IN TRIBUTE: David Brabham remembers his former team mate, Roland Ratzenberger, 30 years on from the Austrian’s passing

Former F1 driver

David Brabham

David Brabham was Roland Ratzenberger’s first and only F1 team mate, with the Austrian debutant tragically losing his life on that fateful weekend at Imola in 1994 – 30 years ago today. Below, Brabham remembers their short time together at the Simtek squad, and why he feels it’s important that, in addition to Ayrton Senna, fans keep Ratzenberger’s legacy in their minds.

As a driver, you always want to know who your team mate is. Whenever somebody says their name, you instantly have an idea in your head about that person. You’re either excited or disappointed, and when Roland’s name was mentioned, I was excited.

READ MORE: A racer through and through – Roland Ratzenberger remembered

I didn’t really know him that well, but I certainly knew of him and what he had achieved in his racing career. He was an experienced driver who had always shown himself to be quick, didn’t make mistakes and looked pretty complete.

I’d had some F1 and sportscar experience, he’d had some sportscar and single-seater experience. I thought the combination would have made for a good team.

For a start-up team like Simtek that just didn’t have the resources, it needed everybody pulling together. With him having that sportscar background, it was a good thing, because he would have known how to play the game in that scenario.


After success in junior single-seaters and sportscars, Ratzenberger got his F1 break with Simtek

Getting to know the real Ratzenberger

We both lived in Monaco and took the opportunity to train together. We used to go running around the cliffs, where it’s rocky and hilly. That was really the time for us to get to know each other.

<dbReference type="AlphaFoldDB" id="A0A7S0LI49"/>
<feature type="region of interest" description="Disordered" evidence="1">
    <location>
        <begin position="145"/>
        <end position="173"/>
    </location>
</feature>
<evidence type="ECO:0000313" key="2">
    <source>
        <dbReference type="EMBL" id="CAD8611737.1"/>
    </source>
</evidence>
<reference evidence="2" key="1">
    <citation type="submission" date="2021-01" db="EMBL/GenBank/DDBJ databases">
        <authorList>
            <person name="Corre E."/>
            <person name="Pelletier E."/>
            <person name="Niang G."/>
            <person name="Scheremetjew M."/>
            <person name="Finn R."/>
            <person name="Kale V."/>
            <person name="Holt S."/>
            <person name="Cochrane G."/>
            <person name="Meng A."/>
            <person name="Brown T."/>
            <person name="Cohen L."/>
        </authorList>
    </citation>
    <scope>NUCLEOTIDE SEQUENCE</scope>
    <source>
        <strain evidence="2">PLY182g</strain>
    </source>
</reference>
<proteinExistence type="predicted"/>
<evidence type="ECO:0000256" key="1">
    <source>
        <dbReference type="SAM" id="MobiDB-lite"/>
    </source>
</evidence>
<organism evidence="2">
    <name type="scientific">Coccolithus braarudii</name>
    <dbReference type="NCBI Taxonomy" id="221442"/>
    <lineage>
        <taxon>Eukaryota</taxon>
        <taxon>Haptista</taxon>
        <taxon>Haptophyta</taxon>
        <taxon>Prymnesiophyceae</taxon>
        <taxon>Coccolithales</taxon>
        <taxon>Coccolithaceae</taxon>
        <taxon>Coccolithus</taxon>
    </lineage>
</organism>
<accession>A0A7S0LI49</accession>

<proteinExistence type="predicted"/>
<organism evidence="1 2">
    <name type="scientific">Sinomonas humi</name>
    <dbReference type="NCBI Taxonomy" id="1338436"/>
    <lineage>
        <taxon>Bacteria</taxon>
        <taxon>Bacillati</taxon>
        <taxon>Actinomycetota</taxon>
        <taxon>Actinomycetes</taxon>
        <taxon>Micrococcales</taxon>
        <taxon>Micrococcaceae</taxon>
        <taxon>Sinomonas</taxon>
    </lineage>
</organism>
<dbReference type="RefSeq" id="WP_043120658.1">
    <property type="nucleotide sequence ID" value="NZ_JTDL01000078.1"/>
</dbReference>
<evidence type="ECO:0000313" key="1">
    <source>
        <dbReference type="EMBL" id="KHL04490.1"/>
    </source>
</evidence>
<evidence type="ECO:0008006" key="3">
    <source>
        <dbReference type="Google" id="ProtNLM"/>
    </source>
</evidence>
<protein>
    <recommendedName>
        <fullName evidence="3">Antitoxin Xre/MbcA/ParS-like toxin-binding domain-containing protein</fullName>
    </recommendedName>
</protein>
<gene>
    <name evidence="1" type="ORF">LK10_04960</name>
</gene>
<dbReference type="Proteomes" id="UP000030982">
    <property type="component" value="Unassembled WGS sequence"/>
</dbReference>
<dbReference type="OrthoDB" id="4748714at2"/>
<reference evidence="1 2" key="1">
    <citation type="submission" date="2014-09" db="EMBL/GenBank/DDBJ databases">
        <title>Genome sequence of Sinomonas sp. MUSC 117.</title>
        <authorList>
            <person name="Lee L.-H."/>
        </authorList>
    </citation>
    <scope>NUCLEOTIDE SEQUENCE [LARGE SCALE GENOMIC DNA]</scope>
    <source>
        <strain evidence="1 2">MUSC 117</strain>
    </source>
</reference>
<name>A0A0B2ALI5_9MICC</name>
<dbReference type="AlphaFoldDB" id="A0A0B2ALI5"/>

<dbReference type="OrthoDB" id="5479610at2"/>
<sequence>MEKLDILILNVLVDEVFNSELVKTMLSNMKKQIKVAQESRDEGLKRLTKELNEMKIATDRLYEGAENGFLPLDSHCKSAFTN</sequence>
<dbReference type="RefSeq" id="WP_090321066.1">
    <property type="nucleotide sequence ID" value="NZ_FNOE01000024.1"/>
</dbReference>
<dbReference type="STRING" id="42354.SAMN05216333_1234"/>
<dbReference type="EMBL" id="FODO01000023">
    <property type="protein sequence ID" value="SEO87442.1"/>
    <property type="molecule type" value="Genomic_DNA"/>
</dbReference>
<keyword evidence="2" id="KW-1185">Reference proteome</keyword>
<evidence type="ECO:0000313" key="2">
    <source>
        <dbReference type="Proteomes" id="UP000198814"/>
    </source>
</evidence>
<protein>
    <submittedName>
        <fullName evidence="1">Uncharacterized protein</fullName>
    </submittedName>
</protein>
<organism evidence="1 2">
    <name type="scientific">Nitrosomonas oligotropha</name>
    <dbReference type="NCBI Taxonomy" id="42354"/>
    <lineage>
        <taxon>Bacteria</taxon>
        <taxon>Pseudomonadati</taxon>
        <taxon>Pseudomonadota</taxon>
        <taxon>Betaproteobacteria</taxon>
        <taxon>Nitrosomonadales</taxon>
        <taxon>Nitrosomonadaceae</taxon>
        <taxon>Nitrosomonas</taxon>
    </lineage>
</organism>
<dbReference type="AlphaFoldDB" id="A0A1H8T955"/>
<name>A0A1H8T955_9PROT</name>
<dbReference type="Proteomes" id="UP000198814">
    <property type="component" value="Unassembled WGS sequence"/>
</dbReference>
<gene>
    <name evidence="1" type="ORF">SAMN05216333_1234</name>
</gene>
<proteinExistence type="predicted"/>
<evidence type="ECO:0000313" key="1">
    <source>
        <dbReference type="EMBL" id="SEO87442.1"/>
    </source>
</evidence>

As we started to drive the car, we talked about what we felt was needed. He had ideas, I had ideas. The relationship started off really well; we felt like we were working well together and looking forward to the whole season, even though we knew we had a massive task in front of us.

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Roland was entering his first year in F1 and he was buzzing. At 33, he came into it relatively late, so he’d been on a journey and it took a while to get to F1, if it was ever going to happen – sometimes it just doesn’t happen. But he got the opportunity and he worked hard behind the scenes to make it happen.

Regardless of whether it was at the back of the grid, it was still a childhood dream to get into F1, like it was for all of us. He was in his element, so there was an extra buzz around the place.


Ratzenberger did not qualify on his debut in Brazil but made the cut for the next race in Japan, finishing 11th

The first two rounds were in Brazil and Japan. Roland didn’t make the qualifying cut for the first race, but he did at the second. I finished the first race, which was a massive achievement in itself, just having a car that got to the finish.

We were starting to build momentum, starting to build data and information about the car, because we didn’t have the budget to go testing. We never had any spare cars or anything like that, which teams at the front had, meaning all our testing was done at the races, so the more laps we did the more we learned.

READ MORE: From the Stewarts to the Schumachers: The brothers who raced in F1

A tragic Imola weekend unfolds

We headed to Imola with a lot more knowledge about the car and some of the changes we’d made. We were excited to go there.

Roland was feeling more comfortable in the car, but he was struggling a little bit with the brakes. On the Friday, I actually drove his car.

The team asked me to try it for a couple of laps, saying, ‘You’re the one with the experience of carbon brakes, can you just see whether or not what Roland’s saying is accurate?’. I said, ‘Yeah, sure, I’ll jump in’, so I jumped in, did like three laps, came in and commented, ‘These brakes are s**t, you’ve got to change them’.


Imola would mark Ratzenberger’s third and final F1 weekend in a life and career tragically cut short

Roland was delighted to hear what I said and thanked me for it. I just told the truth – that the brakes were not working. As soon as we got to Saturday, he was feeling much more comfortable with the car, which was great. He was much closer to me – we were neck and neck – and it was how it should have been, to be fair. Then we went into qualifying.

I was out on track and saw some parts on the road, some bodywork, and it was the same colour as my car. I knew then that it was Roland.

READ MORE: Imola ’94 and the lasting safety legacy